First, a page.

A Roadmap Out Of Our Sartorial Slump – 10 Steps To Dressing Well Again
Photograph by Mr Szymon Brzóska/The Style Stalker
It’s said that addicts have to hit rock bottom before they can summon the strength needed to seek help. The location of rock bottom is a subjective term, but I plumbed my own personal depths in January of this year, a month into the UK’s third interminable lockdown, when I ordered a pair of running tights. Despite an ankle injury that means I can’t run, I was so inspired by the palpable comfort afforded by the gym leggings my wife and daughter were wearing during lockdown, I thought I’d try something similar.
At the time of writing, I spend half the day in gym kit anyway, either to take some home-bound exercise such as a Zoom Pilates class or a virtual road race around Central Park on Zwift, or caught with so little time between a mobility workout and dinner that there’s no time (and little reason) to get changed. In terms of style, the problem with WFH (working from home) is how often it reduces us to asking WTP (what’s the point)?
Now, however, the vaccine rollout means there’s a pin-prick of light at the end of the tunnel. So, how should we respond? It’s a new world and it’s ripe for reinvention. None of us is the same person we were a year ago and the world, too, has changed. Let’s find new ways to start dressing, true to the people we’ve become, unconstrained by the codes of the past, but informed by the most important lesson the coronavirus has taught us, which is that long-term plans are just flights of fancy and figments of the imagination. It turns out we’ve only ever had today, so let’s start dressing and carpe diem! This is our 10-point programme.
Photograph by Mr Szymon Brzóska/The Style Stalker
01. Make an effort
After 12 months, anything dressier than sweatpants feels plain weird. Jump into dressing again with clothes that make you look and feel good. Whether you start with a collared shirt or a velvet smoking jacket, let’s just work it out as we go along.
02. Torpedo tradition
Nothing we used to know about what to wear, and when and where to wear it, still applies. We get to reimagine a whole new world, and if that includes a tie-dye T-shirt under a velvet jacket, more power to you (as long as it looks good).
03. Enjoy the craft
Whatever you wear to WFH, chances are those clothes aren’t examples of artisanal craftsmanship. Enjoy reconnecting with your fellow man and woman by seeking out clothes that express a certain humanity, from a handmade tie to a pair of bench-made shoes.
Photograph by TheUrbanspotter/Blaublut-Edition.com
04. Mix it up
In the days BC (before Covid), some style writers loved to say that tailored clothes shouldn’t be mixed with informal garments. Forget all that and try out combinations as you see fit. Tailored linen trousers often look best worn with a casual top and a pair of espadrilles. Why not try a dinner jacket with a pair of black leather trousers?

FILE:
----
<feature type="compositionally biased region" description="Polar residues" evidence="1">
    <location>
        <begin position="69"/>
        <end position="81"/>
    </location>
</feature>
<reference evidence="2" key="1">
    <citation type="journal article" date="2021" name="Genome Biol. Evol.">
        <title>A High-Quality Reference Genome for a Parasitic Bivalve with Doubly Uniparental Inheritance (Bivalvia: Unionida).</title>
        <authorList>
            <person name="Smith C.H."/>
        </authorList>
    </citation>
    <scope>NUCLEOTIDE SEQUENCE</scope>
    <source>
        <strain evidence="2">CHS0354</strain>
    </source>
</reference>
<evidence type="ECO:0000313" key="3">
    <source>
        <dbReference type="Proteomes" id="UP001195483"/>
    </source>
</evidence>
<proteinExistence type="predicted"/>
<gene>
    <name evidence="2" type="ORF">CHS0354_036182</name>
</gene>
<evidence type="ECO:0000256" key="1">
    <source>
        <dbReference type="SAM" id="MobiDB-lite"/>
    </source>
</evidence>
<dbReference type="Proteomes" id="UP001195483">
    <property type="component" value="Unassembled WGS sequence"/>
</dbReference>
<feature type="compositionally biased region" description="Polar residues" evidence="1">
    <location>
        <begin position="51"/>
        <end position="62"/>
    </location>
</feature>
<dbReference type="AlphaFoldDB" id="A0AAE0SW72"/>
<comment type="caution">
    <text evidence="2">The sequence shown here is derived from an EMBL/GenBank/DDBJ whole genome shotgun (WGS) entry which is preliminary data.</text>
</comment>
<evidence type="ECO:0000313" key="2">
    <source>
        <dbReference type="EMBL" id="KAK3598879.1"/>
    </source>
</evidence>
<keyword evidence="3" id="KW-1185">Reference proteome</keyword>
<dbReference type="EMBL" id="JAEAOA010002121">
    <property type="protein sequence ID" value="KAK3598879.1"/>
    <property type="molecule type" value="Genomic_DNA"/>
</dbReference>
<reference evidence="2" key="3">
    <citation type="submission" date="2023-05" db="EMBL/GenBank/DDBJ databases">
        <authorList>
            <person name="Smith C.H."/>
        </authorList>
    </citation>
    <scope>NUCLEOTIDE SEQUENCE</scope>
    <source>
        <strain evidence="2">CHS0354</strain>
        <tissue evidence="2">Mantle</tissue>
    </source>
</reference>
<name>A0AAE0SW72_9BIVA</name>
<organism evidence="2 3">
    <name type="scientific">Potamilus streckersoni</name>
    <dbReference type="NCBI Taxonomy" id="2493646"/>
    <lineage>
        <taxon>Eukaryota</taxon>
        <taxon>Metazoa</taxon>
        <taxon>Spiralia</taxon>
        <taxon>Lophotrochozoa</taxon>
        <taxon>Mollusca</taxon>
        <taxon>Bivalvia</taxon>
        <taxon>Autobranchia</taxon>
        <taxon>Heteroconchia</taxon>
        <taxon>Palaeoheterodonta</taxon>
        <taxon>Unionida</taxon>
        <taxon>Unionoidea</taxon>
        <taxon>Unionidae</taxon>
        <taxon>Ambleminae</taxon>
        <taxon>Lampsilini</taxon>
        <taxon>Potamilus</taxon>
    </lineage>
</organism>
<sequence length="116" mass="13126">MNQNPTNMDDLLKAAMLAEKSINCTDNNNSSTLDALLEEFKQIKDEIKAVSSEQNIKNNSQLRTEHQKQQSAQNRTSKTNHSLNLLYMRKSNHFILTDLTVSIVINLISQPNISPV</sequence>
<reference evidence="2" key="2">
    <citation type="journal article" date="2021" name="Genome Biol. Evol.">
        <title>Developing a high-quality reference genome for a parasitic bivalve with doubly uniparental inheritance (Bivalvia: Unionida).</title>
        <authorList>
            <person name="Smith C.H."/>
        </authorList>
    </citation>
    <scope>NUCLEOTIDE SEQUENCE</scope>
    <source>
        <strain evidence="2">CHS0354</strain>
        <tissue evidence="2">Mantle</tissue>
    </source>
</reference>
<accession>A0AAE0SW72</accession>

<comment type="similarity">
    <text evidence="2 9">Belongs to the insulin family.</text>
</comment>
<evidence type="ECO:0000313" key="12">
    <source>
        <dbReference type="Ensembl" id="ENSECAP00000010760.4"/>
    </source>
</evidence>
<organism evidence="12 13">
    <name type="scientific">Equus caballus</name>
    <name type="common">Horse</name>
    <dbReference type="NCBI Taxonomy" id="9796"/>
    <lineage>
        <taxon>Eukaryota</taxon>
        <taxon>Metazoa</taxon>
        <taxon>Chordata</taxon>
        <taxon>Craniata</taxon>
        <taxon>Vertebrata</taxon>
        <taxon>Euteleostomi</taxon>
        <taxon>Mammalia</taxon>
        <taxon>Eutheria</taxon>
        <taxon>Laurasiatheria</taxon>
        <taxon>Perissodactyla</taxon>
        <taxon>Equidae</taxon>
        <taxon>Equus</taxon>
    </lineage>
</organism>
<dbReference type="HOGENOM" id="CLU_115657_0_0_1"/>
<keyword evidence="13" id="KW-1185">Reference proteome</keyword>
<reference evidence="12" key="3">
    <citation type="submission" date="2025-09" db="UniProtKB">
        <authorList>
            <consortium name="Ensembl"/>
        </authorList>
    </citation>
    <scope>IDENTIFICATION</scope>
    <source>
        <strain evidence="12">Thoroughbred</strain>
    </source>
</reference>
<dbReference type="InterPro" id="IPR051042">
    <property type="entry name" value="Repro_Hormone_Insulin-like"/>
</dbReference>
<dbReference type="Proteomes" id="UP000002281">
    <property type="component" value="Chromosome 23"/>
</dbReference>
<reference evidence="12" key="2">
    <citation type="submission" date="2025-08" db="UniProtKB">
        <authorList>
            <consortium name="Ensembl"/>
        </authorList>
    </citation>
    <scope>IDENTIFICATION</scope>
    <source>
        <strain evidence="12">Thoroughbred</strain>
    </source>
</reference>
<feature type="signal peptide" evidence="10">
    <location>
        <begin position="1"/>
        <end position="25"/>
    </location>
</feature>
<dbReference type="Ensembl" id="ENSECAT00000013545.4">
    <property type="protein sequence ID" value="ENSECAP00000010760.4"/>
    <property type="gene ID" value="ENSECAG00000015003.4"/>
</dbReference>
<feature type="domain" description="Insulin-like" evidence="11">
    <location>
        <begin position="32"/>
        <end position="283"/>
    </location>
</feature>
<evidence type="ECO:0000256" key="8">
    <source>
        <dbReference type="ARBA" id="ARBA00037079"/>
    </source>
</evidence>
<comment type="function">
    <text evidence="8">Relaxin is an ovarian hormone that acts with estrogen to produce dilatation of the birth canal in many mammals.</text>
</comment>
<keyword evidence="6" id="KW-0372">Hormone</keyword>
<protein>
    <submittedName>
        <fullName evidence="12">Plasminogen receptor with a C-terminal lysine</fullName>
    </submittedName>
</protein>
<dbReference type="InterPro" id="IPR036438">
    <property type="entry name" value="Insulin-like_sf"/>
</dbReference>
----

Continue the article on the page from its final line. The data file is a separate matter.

05. Ease into it
It’s obvious what a year in sweatpants taught us about comfort, but perhaps it contained another lesson, which is about volume. Between the (whisper it) lockdown weight gain and an embrace of a fuller, 1990s-influenced silhouette, it feels relevant to seek out looser-fitting tailoring.
06. It’s just for fun
We’ve spent a year contemplating life’s most serious issues: mortality, injustice, death and politics. Clothes are trivial by comparison, so treat them as a source of joy. Let’s dress up and have a laugh. We’ve been too serious for too long.
07. Rediscover your taste
A year is a long time, and we’ve all been exposed to a wealth of novel influences during lockdown. Whether that’s the films of Mr John Ford, the music of Burna Boy or the philosophy of mid-century Paris, let it inform your style. We are hopeful that we are about to emerge from our Covid cocoons. Let’s be open to the new psychic shapes we’ve adopted and emerge as new forms of butterflies.
Photograph by Mr Adam Katz Sinding
08. Respect those around you
An important part of dressing up is to show respect for the people around you, whether you’re out on a first date or celebrating your 20th wedding anniversary. We’ve been dressing to please no one but ourselves, but now it’s time to consider the impression we make on others.
09. Question everything
The last time anybody who wasn’t a politician or a senior health professional put on a tie, the world still showed an interest in daft “rules” about things such as whether you can wear brown shoes with a suit, or if a cashmere beanie is smarter than a lambswool one. In 2021, all bets are off. What counts is looking your best, whatever that means to you.
10. This isn’t about work
Before the pandemic, tailored clothes struggled to shake off their grim associations with low-level office work. The idea was abroad that any man liberated from the need to impress his boss or his clients would dress casually (Mr Mark Zuckerberg was frequently cited as evidence of this). With big tech’s reputation now in jeopardy and a year of WFH behind us, the connection between office work and tailored clothes has been broken. Let’s wear them to celebrate, to impress, to woo, to eat, to drink and to dance. And then let’s hope the dry cleaner is open again.
The people featured in this story are not associated with and do not endorse MR PORTER or the products shown